"Republicans did an extraordinary job raising doubts about Clinton — helped, we learned courtesy of The Post, by a Russian disinformation campaign. Does the GOP want to cast itself as a band of hypocrites who cared not at all about ethics and were simply trying to win an election?... If Trump wasn’t ready to put his business life behind him, he should not have run for president. And if Republicans — after all of their ethical sermons about Clinton — do not now demand that the incoming president unequivocally cut all of his and his family’s ties to his companies, they will be fully implicated in any Trump scandal that results from a shameful and partisan double standard."
Adam Taylor, Washington Post; Before ‘fake news,’ there was Soviet ‘disinformation’ :
"In the parlance of 2016, we would probably refer to the Patriot's front page story as “fake news.” It's not so dissimilar to the flimsy or outright false stories that spread online in the United States this year. There may be a shared Russian link too: This week, a number of groups alleged that a Russian propaganda effort had helped spread these “fake news” stories to hurt Democrat Hillary Clinton's chances in the 2016 presidential election. But during the height of the Cold War, these false stories were referred to as something else: “disinformation.” That term came into use in the early 1960s, and came into widespread use in the 1980s. It is based upon a Russian word: Dezinformatsiya. According to Ion Mihai Pacepa, a high-ranking official in Romania's secret police who defected in 1978, the French-sounding word was invented by Joseph Stalin after World War II. A definition from the 1952 Great Soviet Encyclopedia called it the “dissemination (in the press, on the radio, etc.) of false reports intended to mislead public opinion” and suggested that the Soviet Union was the target of such tactics from the West."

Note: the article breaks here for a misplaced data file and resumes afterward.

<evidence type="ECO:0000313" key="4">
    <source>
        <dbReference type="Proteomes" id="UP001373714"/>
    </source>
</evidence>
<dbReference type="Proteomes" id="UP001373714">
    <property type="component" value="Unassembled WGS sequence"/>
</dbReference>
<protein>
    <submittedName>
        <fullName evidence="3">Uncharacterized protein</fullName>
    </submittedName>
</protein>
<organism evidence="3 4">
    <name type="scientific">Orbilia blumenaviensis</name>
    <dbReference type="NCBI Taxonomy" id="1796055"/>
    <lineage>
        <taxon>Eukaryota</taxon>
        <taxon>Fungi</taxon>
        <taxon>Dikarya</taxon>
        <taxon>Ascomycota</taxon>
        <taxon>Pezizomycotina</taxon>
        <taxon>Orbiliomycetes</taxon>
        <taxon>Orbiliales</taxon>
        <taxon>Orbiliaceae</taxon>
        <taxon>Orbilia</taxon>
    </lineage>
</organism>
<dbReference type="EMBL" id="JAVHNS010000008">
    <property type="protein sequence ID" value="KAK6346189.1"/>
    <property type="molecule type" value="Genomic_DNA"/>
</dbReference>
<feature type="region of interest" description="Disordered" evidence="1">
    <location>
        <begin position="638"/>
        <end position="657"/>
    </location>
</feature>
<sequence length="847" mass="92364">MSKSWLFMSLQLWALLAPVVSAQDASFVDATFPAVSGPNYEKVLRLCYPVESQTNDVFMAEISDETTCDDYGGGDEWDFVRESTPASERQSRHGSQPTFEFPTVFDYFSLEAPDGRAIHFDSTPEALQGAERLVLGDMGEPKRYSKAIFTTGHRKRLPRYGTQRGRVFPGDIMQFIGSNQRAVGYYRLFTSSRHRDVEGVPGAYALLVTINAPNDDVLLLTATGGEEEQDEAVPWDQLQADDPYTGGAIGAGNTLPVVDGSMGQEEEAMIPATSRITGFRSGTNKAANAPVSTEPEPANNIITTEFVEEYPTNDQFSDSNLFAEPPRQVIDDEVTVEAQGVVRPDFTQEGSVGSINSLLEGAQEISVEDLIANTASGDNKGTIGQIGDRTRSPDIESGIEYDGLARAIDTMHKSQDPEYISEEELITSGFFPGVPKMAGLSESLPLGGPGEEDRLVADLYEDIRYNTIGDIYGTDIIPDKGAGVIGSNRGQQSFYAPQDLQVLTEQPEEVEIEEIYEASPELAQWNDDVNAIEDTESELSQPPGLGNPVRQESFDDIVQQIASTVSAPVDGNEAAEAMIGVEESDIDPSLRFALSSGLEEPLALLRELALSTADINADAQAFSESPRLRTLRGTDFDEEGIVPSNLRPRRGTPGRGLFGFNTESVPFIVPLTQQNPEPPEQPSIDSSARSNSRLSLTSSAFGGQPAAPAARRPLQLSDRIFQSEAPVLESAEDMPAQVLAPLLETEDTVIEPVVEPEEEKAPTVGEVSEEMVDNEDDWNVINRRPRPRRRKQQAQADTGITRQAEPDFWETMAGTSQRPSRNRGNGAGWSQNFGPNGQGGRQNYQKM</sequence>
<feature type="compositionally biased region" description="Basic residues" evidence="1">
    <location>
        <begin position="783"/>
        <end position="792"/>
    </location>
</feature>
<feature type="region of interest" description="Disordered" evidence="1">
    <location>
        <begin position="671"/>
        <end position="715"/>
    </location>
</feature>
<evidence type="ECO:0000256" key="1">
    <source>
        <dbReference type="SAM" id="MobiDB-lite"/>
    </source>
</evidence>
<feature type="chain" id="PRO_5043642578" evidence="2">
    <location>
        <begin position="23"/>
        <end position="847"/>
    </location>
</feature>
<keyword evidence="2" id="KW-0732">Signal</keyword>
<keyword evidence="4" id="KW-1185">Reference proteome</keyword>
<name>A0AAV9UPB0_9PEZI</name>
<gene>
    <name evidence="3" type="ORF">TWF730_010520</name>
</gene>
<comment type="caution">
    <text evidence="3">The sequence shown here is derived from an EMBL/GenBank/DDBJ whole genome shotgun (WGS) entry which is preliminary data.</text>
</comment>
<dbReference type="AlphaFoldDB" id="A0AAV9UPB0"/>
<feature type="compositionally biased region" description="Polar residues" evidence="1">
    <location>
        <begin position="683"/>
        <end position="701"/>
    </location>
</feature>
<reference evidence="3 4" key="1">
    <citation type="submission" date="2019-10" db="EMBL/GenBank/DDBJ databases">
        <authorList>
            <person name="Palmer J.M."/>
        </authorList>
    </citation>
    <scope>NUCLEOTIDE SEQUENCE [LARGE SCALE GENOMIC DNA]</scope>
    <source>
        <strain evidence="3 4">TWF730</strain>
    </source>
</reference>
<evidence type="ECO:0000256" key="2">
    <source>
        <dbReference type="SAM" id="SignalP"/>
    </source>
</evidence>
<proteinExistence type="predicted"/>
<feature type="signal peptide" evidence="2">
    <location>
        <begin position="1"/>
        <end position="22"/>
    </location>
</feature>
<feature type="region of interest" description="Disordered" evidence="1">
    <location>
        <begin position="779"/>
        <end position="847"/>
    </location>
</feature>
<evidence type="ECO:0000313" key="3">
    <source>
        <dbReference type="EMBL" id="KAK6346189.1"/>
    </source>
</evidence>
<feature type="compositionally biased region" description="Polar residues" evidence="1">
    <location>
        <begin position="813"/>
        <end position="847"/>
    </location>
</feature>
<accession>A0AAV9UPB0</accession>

Turning Promises Of Marrakesh Treaty For Visually Impaired Into Reality; Intellectual Property Watch, 11/21/16
Catherine Saez, Intellectual Property Watch; Turning Promises Of Marrakesh Treaty For Visually Impaired Into Reality:
"With the recent entry into force of the Marrakesh Treaty providing copyright exceptions for persons with visual impairments, a panel convened alongside last week’s World Intellectual Property Organization copyright committee meeting explored ways to transform the treaty’s promises into reality. The WIPO Standing Committee on Copyright and Related Rights (SCCR) met from 14-18 November. The 15 November side event was organised by the Accessible Books Consortium (ABC), which is hosted by WIPO. Recently appointed WIPO Deputy Director General for the Copyright and Creative Industries Sector Sylvie Forbin said at the event that 25 countries have now ratified the 2013 Marrakesh Treaty to Facilitate Access to Published Works for Persons Who Are Blind, Visually Impaired or Otherwise Print Disabled, which entered into force on 30 September..." Chris Friend, representing the World Blind Union, in the audience, presented the World Blind Union Guide to the Marrakesh Treaty: Facilitating Access to Books for Print Disabled Individuals, to be published by Oxford University Press in February. The guide is intended to provide an analysis of the treaty to multiple audiences including parliamentarians and policymakers who adopt domestic legislation and regulations to give effect to the treaty, judges and administrators who interpret and apply those laws, and to disability rights organisations and other civil society groups who advocate for the treaty’s implementation and effective enforcement, according to the guide executive summary."
Adam Smeltz, Pittsburgh Post-Gazette; Ethics board aiming to build trust in the city: